Olivia Michael | CNBC
Billionaire investor and so-called SPAC King Chamath Palihapitiya said the zero interest rates the Federal Reserve allowed to persist for years created the “perverted” market conditions he benefited from at the height of the Covid pandemic.
Speaking with Axios at an event Wednesday, Palihapitiya explained what he felt contributed to the rapid rise and collapse of the SPAC market, the shorthand for special purpose acquisition companies, which created a way for young firms to go public without some of the usual IPO hurdles. SPACs, which grew in popularity in the first two years of the pandemic, have seen a reset amid economic and regulatory headwinds. Still, there are more than 450 deals on the market for a merger target ahead of 2023 deadlines, according to SPAC Research.
The former Facebook executive and CEO of Social Capital has helped several companies go public via SPACs, including Virgin Galactic, from which he later sold his personal stake before stepping down from the board. Earlier this month he closed two SPACs after failing to find merger targets in time.
“We are learning what went wrong, which is that we had a decade-plus of zero interest rates,” Palihapitiya said of the market. “That is what fundamentally was wrong. It perverted the market. It distorted reality. It allowed manias and asset bubbles to build in every single part of the economy.”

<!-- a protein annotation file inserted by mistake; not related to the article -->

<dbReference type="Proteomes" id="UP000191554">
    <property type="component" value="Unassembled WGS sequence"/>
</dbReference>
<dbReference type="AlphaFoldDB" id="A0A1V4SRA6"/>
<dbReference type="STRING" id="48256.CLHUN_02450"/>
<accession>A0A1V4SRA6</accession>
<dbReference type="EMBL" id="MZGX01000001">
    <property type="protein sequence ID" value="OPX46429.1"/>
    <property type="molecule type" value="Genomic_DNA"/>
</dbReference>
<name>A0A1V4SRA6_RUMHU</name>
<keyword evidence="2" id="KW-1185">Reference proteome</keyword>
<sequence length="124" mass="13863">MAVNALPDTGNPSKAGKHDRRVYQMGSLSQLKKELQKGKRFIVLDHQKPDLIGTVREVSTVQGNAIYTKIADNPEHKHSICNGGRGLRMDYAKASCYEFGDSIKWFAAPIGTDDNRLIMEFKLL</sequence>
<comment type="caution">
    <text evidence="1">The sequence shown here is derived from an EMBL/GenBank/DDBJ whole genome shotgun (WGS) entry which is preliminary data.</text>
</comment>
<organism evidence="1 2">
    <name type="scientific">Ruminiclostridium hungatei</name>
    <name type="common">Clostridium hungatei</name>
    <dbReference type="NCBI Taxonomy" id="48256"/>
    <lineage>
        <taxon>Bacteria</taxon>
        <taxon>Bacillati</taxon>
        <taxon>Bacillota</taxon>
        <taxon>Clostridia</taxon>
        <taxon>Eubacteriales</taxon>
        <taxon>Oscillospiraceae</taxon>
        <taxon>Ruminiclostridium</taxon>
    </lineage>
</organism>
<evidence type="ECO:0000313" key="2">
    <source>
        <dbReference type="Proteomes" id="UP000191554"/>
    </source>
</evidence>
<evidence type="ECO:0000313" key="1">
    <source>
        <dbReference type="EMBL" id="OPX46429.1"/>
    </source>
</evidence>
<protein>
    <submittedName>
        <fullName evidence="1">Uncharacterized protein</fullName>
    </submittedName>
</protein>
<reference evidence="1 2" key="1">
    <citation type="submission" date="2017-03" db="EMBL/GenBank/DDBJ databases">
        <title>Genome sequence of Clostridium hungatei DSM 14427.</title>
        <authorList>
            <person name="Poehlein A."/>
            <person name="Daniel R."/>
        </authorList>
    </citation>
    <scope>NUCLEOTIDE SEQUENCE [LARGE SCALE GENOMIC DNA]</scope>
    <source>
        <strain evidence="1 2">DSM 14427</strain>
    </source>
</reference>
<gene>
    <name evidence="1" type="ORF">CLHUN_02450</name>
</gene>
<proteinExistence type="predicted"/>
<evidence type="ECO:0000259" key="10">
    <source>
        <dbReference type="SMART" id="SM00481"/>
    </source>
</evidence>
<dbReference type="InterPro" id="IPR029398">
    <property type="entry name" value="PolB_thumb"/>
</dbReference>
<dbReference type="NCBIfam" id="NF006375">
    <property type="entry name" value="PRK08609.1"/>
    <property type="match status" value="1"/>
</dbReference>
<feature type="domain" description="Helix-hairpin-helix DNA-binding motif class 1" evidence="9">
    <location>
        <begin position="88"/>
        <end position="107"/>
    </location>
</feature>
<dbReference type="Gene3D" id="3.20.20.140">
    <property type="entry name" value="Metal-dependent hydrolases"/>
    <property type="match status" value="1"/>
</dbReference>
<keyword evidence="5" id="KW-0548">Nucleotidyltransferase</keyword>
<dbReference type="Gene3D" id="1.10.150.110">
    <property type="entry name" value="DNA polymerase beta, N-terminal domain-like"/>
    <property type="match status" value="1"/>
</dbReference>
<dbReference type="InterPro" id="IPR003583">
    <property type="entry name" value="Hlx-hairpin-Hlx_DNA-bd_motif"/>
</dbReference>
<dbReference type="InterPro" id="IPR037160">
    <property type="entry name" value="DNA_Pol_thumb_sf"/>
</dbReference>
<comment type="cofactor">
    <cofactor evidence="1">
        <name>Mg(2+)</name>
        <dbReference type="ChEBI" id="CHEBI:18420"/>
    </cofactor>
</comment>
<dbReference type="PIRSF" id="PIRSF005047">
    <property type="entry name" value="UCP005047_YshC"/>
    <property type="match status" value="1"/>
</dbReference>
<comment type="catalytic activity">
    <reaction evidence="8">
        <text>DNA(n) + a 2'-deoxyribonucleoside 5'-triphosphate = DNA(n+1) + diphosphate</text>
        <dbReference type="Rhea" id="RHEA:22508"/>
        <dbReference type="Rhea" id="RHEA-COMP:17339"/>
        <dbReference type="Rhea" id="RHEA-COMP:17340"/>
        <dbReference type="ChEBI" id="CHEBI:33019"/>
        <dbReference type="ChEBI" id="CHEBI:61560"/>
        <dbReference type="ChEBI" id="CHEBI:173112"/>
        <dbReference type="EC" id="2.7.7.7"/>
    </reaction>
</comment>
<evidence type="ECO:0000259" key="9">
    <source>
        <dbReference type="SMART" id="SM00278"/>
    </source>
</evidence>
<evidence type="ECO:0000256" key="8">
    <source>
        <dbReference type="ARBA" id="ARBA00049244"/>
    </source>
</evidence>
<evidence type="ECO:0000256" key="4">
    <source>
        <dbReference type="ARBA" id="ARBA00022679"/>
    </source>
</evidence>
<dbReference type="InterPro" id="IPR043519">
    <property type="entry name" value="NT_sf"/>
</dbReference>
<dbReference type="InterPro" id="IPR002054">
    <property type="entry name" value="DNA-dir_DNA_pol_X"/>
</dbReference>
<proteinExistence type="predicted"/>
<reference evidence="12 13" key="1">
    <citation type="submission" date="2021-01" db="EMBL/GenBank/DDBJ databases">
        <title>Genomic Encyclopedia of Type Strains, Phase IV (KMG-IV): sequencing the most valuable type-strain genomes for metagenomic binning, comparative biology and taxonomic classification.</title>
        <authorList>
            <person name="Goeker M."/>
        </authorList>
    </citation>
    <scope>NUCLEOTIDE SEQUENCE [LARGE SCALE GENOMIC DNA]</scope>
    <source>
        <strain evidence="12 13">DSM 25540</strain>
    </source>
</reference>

Low interest rates mean lower returns on savings accounts, which can encourage more spending in the economy, which can be a boon for high-growth assets.
Palihapitiya said the “free money” given by the central bank resulted in a “misallocation of risk,” which led many people to misprice the risk of their investments.
Still, Palihapitiya pushed back on the idea that SPACs were hit harder than other assets, including tech stocks.
“When you provide free money into a system, manias will build and these manias are broad-based,” he said. “And now that we’ve taken money out of the system, these manias will end, and you will find the market-clearing price for a lot of securities. And I think that that’s a healthy process. But I think it’s unfair to just look at one asset class.”
Now that interest rates are rising again, Palihapitiya said, “The biggest thing that I learned was how much of my early success was probably not attributable to myself. So on the same way that I sort of blame Jay Powell for zero interest rates, I think I massively benefited from Powell, and Bernanke and Janet Yellen before,” he said, referencing past Fed chairs.
“We have actually had a massive tail wind because we had a zero interest rate environment that allowed us to raise unbelievable amounts of money from investors who frankly had very few other alternatives because interest rates were zero,” he said. “And what it allowed us to do was crowd into companies. Many of those companies had unbelievable valuations. Eventually these unprofitable businesses went public and only now are we starting to sort out what are good and what are not so good businesses.”
— CNBC’s Yun Li contributed to this report.